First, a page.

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Nuclease-mediated gene manipulation of factors implicated in zebrafish neurogenesis

Oubraham, Lila

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Abstract

Complex and differential gene expression programs give rise to several cell types that constitute the different parts of the organism. This cell fate determination is controlled by a group of proteins, named transcription regulators (TRs). Our group investigates the molecular mechanisms underlying neurogenesis using the zebrafish as a model system. To that purpose, a genome-wide analysis of TR gene expression was performed in our laboratory, and hundreds of these regulators were identified. On the basis of these initial studies, a number of TRs were selected for further characterization. For this project, two model systems for zebrafish neurogenesis were chosen: The embryonic spinal cord and the adult telencephalon. The spinal cord is considered as relatively simple and is used to understand the neural differentiation and function in vertebrates during development. Based on morpholinos knockdown experiments, two closely related genes sox1a and sox1b encoding transcription factors, were shown to play a role in the specification of a newly observed sub-type of interneurons, named V2c, in the ventral spinal cord of the zebrafish. Nevertheless, the epistatic relationship between these genes has still to be investigated. On the other hand, in the adult brain, new neurons are continuously generated from neural progenitor cells. The zebrafish brain contains many more progenitor zones compared to mammals, reflecting its great capacity of neuronal proliferation and regeneration. Focusing on the telencephalic zones, because of its similarities with the mammalian brain, several factors were identified with a potential role in adult neurogenesis. Among those regulators, Id1 that acts as a dominant negative factor for basic helix-loop-helix (bHLH) transcription factors was chosen for further investigations because of promising previous observations using morpholino knockdown and protein overexpression methods. However, in order to perform loss-of-function studies and to deepen our understanding about the role of chosen TR genes and their molecular mechanisms controlling neurogenesis and adult brain regeneration, newly developed tools for gene manipulation were used: The transcription activator-like effector nucleases (TALENs) and the Type II clustered regulatory interspaced short palindromic repeats (CRISPR). Both methods use the nuclease activity to create double-stranded-breaks (DSBs) that are repaired via an error-prone pathway, non-homologous end-joining (NHEJ), creating mismatches in the DNA, or via a homologous recombination (HR) pathway allowing incorporation of a DNA sequence in a specific location of the genome. After implementation of these two methods shortly after their development, I could show the efficiency of both in inducing mutations in the zebrafish genome, thus by using the gene no-tail (ntl) as a proof of principle. I then created with TALENs heritable mutations in the gene id1 and assessed three generations of progeny in order to select a knockout line for the cited gene. Mutations in id3 were also induced with both TALENs and CRISPR and other id genes were selected in order to continue the study concerning their possible redundant activities and their implication in adult neurogenesis and brain regeneration in the zebrafish. In parallel, I used the CRISPR system to simultaneously mutate the genes sox1a and sox1b in order to confirm their role in the specification of interneurons in the zebrafish spinal cord. Considering the long-lasting lack of site-specific mutagenesis in zebrafish and the controversies in the last few years about the specificity of the morpholino antisense technology, the new genetic tools characterized and applied in this PhD work open the door to a wide range of investigations.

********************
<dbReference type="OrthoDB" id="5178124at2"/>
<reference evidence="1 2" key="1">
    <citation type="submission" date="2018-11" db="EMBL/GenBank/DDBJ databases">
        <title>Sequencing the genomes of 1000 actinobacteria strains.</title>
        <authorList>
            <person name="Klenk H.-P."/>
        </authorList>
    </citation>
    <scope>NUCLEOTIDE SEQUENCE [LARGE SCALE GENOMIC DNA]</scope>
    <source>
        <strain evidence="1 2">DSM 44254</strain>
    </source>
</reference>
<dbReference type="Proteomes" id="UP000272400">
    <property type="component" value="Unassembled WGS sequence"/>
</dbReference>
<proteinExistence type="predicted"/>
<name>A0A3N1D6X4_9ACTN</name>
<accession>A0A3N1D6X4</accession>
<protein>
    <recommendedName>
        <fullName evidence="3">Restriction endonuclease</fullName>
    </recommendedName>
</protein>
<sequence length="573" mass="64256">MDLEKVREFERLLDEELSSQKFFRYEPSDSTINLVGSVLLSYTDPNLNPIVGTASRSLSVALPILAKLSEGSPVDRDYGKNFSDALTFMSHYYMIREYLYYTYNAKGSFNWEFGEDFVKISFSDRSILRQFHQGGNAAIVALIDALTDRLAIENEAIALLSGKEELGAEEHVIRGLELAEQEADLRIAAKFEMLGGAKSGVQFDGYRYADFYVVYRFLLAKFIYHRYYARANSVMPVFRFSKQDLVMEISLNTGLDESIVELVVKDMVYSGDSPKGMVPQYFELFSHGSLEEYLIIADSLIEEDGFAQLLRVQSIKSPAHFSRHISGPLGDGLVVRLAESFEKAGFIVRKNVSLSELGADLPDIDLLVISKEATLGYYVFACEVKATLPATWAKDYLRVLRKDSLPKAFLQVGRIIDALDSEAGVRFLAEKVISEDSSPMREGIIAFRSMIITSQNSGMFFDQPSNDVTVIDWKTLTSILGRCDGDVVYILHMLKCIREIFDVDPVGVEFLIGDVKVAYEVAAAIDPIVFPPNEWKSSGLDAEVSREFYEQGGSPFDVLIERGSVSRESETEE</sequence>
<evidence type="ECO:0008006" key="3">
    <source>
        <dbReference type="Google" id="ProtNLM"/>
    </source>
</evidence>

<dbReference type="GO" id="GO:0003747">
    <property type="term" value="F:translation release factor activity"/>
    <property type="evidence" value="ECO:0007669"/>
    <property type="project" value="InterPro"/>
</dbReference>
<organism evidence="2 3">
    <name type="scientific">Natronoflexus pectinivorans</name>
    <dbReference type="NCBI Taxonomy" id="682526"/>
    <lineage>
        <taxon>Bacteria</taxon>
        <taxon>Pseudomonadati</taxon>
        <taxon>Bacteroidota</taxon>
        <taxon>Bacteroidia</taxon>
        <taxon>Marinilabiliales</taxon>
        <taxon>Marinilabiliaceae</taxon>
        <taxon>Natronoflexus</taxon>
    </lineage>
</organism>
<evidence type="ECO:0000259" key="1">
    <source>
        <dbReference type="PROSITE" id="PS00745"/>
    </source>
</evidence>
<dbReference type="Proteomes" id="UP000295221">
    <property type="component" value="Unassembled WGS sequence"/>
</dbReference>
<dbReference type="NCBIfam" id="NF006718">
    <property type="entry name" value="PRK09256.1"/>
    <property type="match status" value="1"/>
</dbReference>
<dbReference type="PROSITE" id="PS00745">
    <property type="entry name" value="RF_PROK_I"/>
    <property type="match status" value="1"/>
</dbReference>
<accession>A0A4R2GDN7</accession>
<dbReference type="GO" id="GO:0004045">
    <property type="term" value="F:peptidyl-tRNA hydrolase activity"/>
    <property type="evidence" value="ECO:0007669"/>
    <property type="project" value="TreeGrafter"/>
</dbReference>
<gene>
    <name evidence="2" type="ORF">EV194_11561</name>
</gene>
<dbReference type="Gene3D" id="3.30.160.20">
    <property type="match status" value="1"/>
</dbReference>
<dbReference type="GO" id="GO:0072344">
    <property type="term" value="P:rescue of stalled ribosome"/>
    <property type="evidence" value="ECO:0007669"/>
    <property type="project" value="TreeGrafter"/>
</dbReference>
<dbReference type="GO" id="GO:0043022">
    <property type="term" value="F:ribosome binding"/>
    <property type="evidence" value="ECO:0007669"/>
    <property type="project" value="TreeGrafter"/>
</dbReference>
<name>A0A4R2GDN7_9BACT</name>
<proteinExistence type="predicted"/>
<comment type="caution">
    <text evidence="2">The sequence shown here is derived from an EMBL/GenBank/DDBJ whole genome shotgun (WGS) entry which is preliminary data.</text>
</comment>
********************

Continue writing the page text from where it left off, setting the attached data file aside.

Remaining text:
Item Type: Dissertation
Supervisor: Strähle, Prof. Dr. Uwe
Place of Publication: Karlsruhe
Date of thesis defense: 11 May 2016
Date Deposited: 23 Jun 2016 07:24
Date: 2016
Faculties / Institutes: The Faculty of Bio Sciences > Dean's Office of the Faculty of Bio Sciences
Subjects: 570 Life sciences
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